Great news for sellers: Millions of people are in the market for single-family homes, townhouses and condominiums. According to the National Board of Realtors, 5.34 million existing homes were sold in 2018. Through the first eight months of 2019, another 3.6 million existing houses changed hands. But with so many so many homes changing hands, how do you make yours stand out to buyers? What will it take for shoppers to know that your house is the one for them?
Read on for tips to make your home attractive to buyers.
Preparation Starts Outside.
Not too long ago, prospective home buyers piled into their real estate agent’s sedan to tour homes selected by the agent. Today, the buyers are in the driver’s seat, with 76% of all buyers finding their home on a mobile device, and letting their agent know which homes they’d like to see. The decision is largely based on the pictures featured in the listing.
That’s why sprucing up the outside of your home is a great first step to capture the attention of prospective buyers: first impressions matter. Take a walk around your property with your real estate agent or a friend to get a fresh eye about the pros—and especially the cons—of your house’s exterior.
These are some of the curb appeal basics to look for:
- Is the house dirty? Consider hiring a professional to power wash the house, walkways and driveway, or renting a pressure washer to do it yourself.
- Are the shrubs and trees overgrown? Are the weeds under control? Is the lawn neatly mowed and edged? While many curb appeal fixes will need to be done just once, the lawn and weeds will need constant attention from the time you put your home on the market until the day the sale closes.
- Is the trim around the front door or garage door peeling? A quart of paint will do the trick.
- Has the paint on the front door faded? If it has, repaint it—and consider changing the color. Homes with black or charcoal gray front doors can sell for $6,271 more than expected.
Don’t forget the finishing touches; many are inexpensive additions that will attract home buyers.
- Plant flowers or put potted flowers around the front door.
- Add a fresh doormat.
- Replace or paint your light fixtures and be sure all the bulbs work.
- Polish your house numbers or replace them.
- Change the mailbox if it’s outdated or shows signs of rust or other wear and tear.
- Conceal the garbage cans in your garage or a fenced-in area.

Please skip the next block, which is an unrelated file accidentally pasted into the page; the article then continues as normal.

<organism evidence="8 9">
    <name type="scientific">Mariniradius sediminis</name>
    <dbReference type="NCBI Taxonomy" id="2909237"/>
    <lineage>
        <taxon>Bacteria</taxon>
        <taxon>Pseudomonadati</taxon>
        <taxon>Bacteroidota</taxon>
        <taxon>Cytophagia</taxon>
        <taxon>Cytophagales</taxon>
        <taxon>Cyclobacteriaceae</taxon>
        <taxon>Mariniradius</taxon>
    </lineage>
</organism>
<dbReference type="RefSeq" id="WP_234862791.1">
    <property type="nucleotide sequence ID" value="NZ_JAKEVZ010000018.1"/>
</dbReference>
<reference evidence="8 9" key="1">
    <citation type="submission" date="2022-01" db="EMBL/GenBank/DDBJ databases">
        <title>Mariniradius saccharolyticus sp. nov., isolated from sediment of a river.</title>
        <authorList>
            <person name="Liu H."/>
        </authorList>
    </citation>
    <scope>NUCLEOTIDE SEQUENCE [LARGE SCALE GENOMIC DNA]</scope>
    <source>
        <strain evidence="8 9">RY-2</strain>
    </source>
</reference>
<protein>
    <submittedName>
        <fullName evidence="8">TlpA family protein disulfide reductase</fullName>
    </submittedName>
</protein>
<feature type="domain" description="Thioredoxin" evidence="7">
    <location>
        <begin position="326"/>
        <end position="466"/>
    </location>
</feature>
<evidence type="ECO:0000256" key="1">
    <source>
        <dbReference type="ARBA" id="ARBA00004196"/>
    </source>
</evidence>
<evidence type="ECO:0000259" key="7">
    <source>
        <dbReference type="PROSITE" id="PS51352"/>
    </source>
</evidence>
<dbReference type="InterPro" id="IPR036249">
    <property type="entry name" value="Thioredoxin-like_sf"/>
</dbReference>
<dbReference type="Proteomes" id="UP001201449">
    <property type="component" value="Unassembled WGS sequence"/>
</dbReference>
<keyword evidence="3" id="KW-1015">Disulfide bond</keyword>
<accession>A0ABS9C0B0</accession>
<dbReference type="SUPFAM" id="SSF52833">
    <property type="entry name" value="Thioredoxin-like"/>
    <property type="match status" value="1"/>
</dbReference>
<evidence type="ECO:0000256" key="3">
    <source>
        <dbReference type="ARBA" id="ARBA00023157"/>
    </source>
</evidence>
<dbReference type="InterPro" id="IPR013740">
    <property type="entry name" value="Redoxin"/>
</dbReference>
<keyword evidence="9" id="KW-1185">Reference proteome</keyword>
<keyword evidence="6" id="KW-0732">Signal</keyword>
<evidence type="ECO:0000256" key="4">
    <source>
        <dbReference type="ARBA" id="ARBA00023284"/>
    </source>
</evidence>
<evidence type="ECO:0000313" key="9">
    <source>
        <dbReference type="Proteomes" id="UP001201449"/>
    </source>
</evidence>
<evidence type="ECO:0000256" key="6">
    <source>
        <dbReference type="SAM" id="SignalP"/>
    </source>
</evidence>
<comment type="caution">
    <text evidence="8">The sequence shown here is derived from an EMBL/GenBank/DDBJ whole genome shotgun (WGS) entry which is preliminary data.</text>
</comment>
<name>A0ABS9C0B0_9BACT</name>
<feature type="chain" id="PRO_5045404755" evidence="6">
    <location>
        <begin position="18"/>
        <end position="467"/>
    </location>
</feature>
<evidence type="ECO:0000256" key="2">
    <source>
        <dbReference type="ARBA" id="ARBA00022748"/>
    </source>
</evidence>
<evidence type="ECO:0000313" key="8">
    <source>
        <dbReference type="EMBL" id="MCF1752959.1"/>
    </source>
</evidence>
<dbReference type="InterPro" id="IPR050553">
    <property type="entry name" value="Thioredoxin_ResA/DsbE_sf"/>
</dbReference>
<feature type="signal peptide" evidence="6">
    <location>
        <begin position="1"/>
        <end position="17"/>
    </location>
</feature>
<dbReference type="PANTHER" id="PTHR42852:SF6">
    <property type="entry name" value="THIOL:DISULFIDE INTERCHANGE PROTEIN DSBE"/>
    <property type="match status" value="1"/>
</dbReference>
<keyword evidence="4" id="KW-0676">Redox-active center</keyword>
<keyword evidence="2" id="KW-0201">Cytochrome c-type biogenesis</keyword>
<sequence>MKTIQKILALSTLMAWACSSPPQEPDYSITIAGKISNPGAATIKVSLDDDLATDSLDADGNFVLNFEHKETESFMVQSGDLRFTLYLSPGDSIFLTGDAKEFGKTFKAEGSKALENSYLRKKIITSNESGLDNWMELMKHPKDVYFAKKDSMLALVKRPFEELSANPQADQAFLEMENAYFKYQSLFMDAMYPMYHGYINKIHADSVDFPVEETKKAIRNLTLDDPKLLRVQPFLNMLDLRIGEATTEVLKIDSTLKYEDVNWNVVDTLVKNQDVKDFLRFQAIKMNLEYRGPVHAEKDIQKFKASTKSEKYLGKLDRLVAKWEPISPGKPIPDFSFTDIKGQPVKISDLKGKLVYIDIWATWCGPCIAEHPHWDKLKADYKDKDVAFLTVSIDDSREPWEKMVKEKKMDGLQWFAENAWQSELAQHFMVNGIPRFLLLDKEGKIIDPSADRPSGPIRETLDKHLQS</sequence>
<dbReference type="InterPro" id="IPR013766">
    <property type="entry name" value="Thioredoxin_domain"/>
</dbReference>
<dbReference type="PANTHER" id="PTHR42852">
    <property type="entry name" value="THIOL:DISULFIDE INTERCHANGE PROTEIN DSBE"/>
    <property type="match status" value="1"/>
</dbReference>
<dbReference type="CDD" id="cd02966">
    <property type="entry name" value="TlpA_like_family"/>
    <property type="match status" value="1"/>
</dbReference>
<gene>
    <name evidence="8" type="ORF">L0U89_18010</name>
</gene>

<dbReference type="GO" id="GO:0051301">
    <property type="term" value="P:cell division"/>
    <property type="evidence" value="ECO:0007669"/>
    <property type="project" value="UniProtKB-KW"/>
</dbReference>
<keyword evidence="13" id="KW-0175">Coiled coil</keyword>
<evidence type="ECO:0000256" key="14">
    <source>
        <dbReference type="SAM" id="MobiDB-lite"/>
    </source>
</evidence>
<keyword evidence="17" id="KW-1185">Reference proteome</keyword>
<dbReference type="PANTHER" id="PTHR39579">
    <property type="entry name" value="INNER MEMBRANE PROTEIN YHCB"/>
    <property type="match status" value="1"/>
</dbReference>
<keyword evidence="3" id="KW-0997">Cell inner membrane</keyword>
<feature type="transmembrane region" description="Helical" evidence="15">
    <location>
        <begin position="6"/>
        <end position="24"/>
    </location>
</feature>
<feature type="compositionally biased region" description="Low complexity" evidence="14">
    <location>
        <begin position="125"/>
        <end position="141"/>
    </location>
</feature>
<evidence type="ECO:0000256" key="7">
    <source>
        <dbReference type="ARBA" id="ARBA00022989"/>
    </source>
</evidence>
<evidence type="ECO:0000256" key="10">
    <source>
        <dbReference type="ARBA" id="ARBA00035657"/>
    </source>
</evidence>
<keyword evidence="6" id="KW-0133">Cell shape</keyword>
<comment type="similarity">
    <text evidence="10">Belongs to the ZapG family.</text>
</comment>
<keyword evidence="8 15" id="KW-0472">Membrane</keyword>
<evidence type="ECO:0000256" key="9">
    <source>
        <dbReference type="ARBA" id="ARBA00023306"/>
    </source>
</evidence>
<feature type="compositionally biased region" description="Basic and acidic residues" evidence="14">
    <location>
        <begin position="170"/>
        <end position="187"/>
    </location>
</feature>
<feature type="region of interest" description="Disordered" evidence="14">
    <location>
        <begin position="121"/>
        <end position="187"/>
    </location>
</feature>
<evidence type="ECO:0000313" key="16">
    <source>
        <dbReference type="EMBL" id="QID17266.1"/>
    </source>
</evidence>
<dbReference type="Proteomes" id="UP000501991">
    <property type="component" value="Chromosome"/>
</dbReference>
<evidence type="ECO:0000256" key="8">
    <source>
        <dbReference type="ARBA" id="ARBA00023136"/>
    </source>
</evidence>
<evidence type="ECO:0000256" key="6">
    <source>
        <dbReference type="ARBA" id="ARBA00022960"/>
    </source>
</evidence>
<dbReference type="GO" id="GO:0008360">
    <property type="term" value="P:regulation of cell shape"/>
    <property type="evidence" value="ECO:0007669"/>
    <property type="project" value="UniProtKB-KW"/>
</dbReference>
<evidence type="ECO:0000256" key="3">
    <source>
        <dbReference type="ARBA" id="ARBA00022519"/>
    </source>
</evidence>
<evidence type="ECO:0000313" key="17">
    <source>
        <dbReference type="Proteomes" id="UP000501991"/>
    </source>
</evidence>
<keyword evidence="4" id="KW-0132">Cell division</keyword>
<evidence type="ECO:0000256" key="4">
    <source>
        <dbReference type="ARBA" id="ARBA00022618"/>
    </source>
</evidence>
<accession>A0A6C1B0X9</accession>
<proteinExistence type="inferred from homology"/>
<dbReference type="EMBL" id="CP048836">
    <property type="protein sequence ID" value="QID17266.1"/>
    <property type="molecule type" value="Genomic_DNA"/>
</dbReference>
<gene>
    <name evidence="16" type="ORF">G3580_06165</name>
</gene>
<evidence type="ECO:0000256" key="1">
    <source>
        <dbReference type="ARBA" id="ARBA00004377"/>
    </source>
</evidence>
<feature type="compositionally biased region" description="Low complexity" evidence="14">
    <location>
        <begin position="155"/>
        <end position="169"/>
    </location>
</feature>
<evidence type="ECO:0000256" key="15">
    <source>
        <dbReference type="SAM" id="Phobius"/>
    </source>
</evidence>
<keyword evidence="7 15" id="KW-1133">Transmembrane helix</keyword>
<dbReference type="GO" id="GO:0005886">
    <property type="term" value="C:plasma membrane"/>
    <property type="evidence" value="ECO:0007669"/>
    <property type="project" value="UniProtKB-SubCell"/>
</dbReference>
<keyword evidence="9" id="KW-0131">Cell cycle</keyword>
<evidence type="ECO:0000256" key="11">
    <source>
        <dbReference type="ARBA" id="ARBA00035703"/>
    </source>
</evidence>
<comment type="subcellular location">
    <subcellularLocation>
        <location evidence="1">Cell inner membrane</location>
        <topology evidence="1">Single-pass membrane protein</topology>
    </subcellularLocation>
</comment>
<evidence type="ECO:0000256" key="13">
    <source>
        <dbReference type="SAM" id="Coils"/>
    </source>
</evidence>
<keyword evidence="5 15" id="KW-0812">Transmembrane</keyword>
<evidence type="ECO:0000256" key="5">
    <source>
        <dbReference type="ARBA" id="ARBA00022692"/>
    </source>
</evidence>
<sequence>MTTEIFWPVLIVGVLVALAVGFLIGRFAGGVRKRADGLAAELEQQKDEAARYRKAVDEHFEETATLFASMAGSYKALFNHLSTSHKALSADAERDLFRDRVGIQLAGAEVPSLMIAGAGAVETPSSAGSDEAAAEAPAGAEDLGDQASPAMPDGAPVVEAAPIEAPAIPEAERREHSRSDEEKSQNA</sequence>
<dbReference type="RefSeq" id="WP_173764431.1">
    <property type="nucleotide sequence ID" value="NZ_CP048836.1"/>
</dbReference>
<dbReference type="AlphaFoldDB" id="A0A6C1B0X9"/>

…And Then Moves Inside.
Once your home’s exterior is in tip-top shape, it’s time to apply the same process to the interior.
If you have lived in your current home for some time, the interior may be where you and your family have lived and made memories. The pencil marks on the wall measuring your children’s growth are precious to you—but could be construed as dirt to someone else. The nail holes in the mantel where you hang the Christmas stockings are a tradition—but holes to a prospective buyer.
Ask a friend to walk through the house to make a list of things you must depersonalize before you sell. A neutral party can look through the eyes of a home buyer to see what you’ll need to remove.
Take down the family pictures from the walls and the tops of the dressers and pack them up safely for your next home. Remove things that are precious to you—family heirlooms and antiques—that might make your home look dated. Homebuyers want to envision their family photos and their belongings in a fresh, modern space, not be reminded that another family occupies the home.
Next begin decluttering. You might love your sectional, even though it leaves little walking space in the living room. Move it into temporary storage while you try to sell your home. Big furniture gives the impression that rooms are small. If you have a favorite chair that is faded or stained—but you’re keeping it—send it to storage. Dirty furniture will give buyers the idea that your house is dirty, too.
If you’re selling your home in the winter, pack up your spring and summer wardrobe and move those clothes and shoes into storage. Home buyers will think your closets are graciously sized when the clothing is limited. You also can pack up your books, or donate some to charity, as well as the pots, pans and dishes you can live without until you get to your new home.
Not only will your home be more appealing to buyers, you’ll have a head start on packing for the move.
…Followed By Sprucing Up.
For most of us, a lived-in house looks just that way: lived in. Spots on the carpet, a ring in the bathtub and scratches in the paint are signs of everyday life.
But they aren’t the signs buyers want to see. Prospective buyers who are about to drop nearly $280,000—the average price of a home in the U.S.—will expect to buy a residence that’s clean from top to bottom.
Here’s a checklist of items to clean, either yourself or by hiring a crew:
- Windows, inside and out, including the sills and tracks
- Appliances, both the interior and exterior
- Countertops, including grout
- Bathroom fixtures, including tubs, toilets and sinks
- Plumbing fixtures, such as shower heads, which often have a mineral buildup
- Cabinets, inside and out
- Hardwood floors
- Blinds and other window coverings
- They should be dusted and wiped clear of fingerprints and other spots. If you decide to repaint, choose a light, popular neutral color, such as gray or “greige,” a gray/beige blend.
There’s an extensive “to do” list when it comes to selling your house. But when that buyer falls in love with it and offers you a competitive price, the work will have been worth it.